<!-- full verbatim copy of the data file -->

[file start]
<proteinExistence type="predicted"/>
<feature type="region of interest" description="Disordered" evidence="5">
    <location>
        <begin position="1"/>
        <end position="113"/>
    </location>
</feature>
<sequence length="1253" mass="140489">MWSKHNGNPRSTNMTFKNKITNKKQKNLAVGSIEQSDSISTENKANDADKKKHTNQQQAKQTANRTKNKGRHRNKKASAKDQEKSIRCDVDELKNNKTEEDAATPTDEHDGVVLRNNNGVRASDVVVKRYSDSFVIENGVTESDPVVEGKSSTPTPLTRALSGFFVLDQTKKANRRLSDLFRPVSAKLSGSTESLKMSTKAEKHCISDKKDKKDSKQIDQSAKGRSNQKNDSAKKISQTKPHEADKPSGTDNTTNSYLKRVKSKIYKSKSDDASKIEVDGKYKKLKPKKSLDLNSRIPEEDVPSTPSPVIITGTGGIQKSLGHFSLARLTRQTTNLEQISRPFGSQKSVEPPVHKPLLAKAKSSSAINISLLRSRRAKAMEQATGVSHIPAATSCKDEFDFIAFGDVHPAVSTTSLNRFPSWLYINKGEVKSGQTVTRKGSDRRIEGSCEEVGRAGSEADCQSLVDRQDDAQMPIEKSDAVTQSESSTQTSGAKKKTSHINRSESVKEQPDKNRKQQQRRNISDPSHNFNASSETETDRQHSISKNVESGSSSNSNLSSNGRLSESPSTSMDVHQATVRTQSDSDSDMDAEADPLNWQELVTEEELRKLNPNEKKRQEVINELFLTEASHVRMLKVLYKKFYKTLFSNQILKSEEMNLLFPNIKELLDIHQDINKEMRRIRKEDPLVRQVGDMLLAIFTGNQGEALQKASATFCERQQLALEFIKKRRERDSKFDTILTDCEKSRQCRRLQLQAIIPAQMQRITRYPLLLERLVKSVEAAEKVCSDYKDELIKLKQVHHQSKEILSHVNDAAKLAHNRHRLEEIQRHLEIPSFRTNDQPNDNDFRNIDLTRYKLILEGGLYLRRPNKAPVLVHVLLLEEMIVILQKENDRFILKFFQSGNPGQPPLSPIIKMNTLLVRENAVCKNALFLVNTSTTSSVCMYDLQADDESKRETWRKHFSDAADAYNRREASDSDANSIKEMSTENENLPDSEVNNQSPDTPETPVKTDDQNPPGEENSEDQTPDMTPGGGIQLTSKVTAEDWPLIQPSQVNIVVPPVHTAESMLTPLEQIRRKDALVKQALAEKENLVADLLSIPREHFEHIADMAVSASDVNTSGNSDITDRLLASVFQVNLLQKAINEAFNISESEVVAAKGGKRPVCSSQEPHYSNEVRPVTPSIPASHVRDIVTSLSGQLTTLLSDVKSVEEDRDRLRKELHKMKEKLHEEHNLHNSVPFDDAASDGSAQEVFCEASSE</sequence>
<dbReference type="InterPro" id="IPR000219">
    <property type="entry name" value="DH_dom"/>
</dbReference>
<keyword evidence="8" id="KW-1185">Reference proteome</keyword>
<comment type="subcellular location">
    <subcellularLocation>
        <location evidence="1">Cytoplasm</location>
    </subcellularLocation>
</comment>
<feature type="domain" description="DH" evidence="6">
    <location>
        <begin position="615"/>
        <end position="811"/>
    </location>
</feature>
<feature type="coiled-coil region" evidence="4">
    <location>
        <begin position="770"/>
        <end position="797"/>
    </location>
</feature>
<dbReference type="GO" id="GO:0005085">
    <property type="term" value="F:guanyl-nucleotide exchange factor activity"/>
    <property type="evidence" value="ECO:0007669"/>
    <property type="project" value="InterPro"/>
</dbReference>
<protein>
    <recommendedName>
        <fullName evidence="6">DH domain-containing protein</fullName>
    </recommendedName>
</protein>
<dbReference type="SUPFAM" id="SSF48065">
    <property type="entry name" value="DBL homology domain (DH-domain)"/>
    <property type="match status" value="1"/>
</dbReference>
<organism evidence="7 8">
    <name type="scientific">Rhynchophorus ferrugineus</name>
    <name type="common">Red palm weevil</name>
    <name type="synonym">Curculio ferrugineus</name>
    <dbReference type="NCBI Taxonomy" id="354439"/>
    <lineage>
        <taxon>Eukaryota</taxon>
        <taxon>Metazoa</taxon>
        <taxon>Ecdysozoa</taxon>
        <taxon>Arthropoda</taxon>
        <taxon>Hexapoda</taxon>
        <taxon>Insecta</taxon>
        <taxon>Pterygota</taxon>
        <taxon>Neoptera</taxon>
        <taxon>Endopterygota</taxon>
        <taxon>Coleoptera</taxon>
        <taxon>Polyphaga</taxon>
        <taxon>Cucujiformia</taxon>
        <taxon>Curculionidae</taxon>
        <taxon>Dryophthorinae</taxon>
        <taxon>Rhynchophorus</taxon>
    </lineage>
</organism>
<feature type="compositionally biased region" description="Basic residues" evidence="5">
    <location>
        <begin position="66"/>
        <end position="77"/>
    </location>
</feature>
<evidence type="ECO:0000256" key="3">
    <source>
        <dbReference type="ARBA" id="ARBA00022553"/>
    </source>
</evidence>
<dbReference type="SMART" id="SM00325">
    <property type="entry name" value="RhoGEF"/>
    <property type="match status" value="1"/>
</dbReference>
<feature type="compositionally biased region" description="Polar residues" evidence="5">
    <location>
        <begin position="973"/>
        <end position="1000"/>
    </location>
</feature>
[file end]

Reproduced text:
<proteinExistence type="predicted"/>
<feature type="region of interest" description="Disordered" evidence="5">
    <location>
        <begin position="1"/>
        <end position="113"/>
    </location>
</feature>
<sequence length="1253" mass="140489">MWSKHNGNPRSTNMTFKNKITNKKQKNLAVGSIEQSDSISTENKANDADKKKHTNQQQAKQTANRTKNKGRHRNKKASAKDQEKSIRCDVDELKNNKTEEDAATPTDEHDGVVLRNNNGVRASDVVVKRYSDSFVIENGVTESDPVVEGKSSTPTPLTRALSGFFVLDQTKKANRRLSDLFRPVSAKLSGSTESLKMSTKAEKHCISDKKDKKDSKQIDQSAKGRSNQKNDSAKKISQTKPHEADKPSGTDNTTNSYLKRVKSKIYKSKSDDASKIEVDGKYKKLKPKKSLDLNSRIPEEDVPSTPSPVIITGTGGIQKSLGHFSLARLTRQTTNLEQISRPFGSQKSVEPPVHKPLLAKAKSSSAINISLLRSRRAKAMEQATGVSHIPAATSCKDEFDFIAFGDVHPAVSTTSLNRFPSWLYINKGEVKSGQTVTRKGSDRRIEGSCEEVGRAGSEADCQSLVDRQDDAQMPIEKSDAVTQSESSTQTSGAKKKTSHINRSESVKEQPDKNRKQQQRRNISDPSHNFNASSETETDRQHSISKNVESGSSSNSNLSSNGRLSESPSTSMDVHQATVRTQSDSDSDMDAEADPLNWQELVTEEELRKLNPNEKKRQEVINELFLTEASHVRMLKVLYKKFYKTLFSNQILKSEEMNLLFPNIKELLDIHQDINKEMRRIRKEDPLVRQVGDMLLAIFTGNQGEALQKASATFCERQQLALEFIKKRRERDSKFDTILTDCEKSRQCRRLQLQAIIPAQMQRITRYPLLLERLVKSVEAAEKVCSDYKDELIKLKQVHHQSKEILSHVNDAAKLAHNRHRLEEIQRHLEIPSFRTNDQPNDNDFRNIDLTRYKLILEGGLYLRRPNKAPVLVHVLLLEEMIVILQKENDRFILKFFQSGNPGQPPLSPIIKMNTLLVRENAVCKNALFLVNTSTTSSVCMYDLQADDESKRETWRKHFSDAADAYNRREASDSDANSIKEMSTENENLPDSEVNNQSPDTPETPVKTDDQNPPGEENSEDQTPDMTPGGGIQLTSKVTAEDWPLIQPSQVNIVVPPVHTAESMLTPLEQIRRKDALVKQALAEKENLVADLLSIPREHFEHIADMAVSASDVNTSGNSDITDRLLASVFQVNLLQKAINEAFNISESEVVAAKGGKRPVCSSQEPHYSNEVRPVTPSIPASHVRDIVTSLSGQLTTLLSDVKSVEEDRDRLRKELHKMKEKLHEEHNLHNSVPFDDAASDGSAQEVFCEASSE</sequence>
<dbReference type="InterPro" id="IPR000219">
    <property type="entry name" value="DH_dom"/>
</dbReference>
<keyword evidence="8" id="KW-1185">Reference proteome</keyword>
<comment type="subcellular location">
    <subcellularLocation>
        <location evidence="1">Cytoplasm</location>
    </subcellularLocation>
</comment>
<feature type="domain" description="DH" evidence="6">
    <location>
        <begin position="615"/>
        <end position="811"/>
    </location>
</feature>
<feature type="coiled-coil region" evidence="4">
    <location>
        <begin position="770"/>
        <end position="797"/>
    </location>
</feature>
<dbReference type="GO" id="GO:0005085">
    <property type="term" value="F:guanyl-nucleotide exchange factor activity"/>
    <property type="evidence" value="ECO:0007669"/>
    <property type="project" value="InterPro"/>
</dbReference>
<protein>
    <recommendedName>
        <fullName evidence="6">DH domain-containing protein</fullName>
    </recommendedName>
</protein>
<dbReference type="SUPFAM" id="SSF48065">
    <property type="entry name" value="DBL homology domain (DH-domain)"/>
    <property type="match status" value="1"/>
</dbReference>
<organism evidence="7 8">
    <name type="scientific">Rhynchophorus ferrugineus</name>
    <name type="common">Red palm weevil</name>
    <name type="synonym">Curculio ferrugineus</name>
    <dbReference type="NCBI Taxonomy" id="354439"/>
    <lineage>
        <taxon>Eukaryota</taxon>
        <taxon>Metazoa</taxon>
        <taxon>Ecdysozoa</taxon>
        <taxon>Arthropoda</taxon>
        <taxon>Hexapoda</taxon>
        <taxon>Insecta</taxon>
        <taxon>Pterygota</taxon>
        <taxon>Neoptera</taxon>
        <taxon>Endopterygota</taxon>
        <taxon>Coleoptera</taxon>
        <taxon>Polyphaga</taxon>
        <taxon>Cucujiformia</taxon>
        <taxon>Curculionidae</taxon>
        <taxon>Dryophthorinae</taxon>
        <taxon>Rhynchophorus</taxon>
    </lineage>
</organism>
<feature type="compositionally biased region" description="Basic residues" evidence="5">
    <location>
        <begin position="66"/>
        <end position="77"/>
    </location>
</feature>
<evidence type="ECO:0000256" key="3">
    <source>
        <dbReference type="ARBA" id="ARBA00022553"/>
    </source>
</evidence>
<dbReference type="SMART" id="SM00325">
    <property type="entry name" value="RhoGEF"/>
    <property type="match status" value="1"/>
</dbReference>
<feature type="compositionally biased region" description="Polar residues" evidence="5">
    <location>
        <begin position="973"/>
        <end position="1000"/>
    </location>
</feature>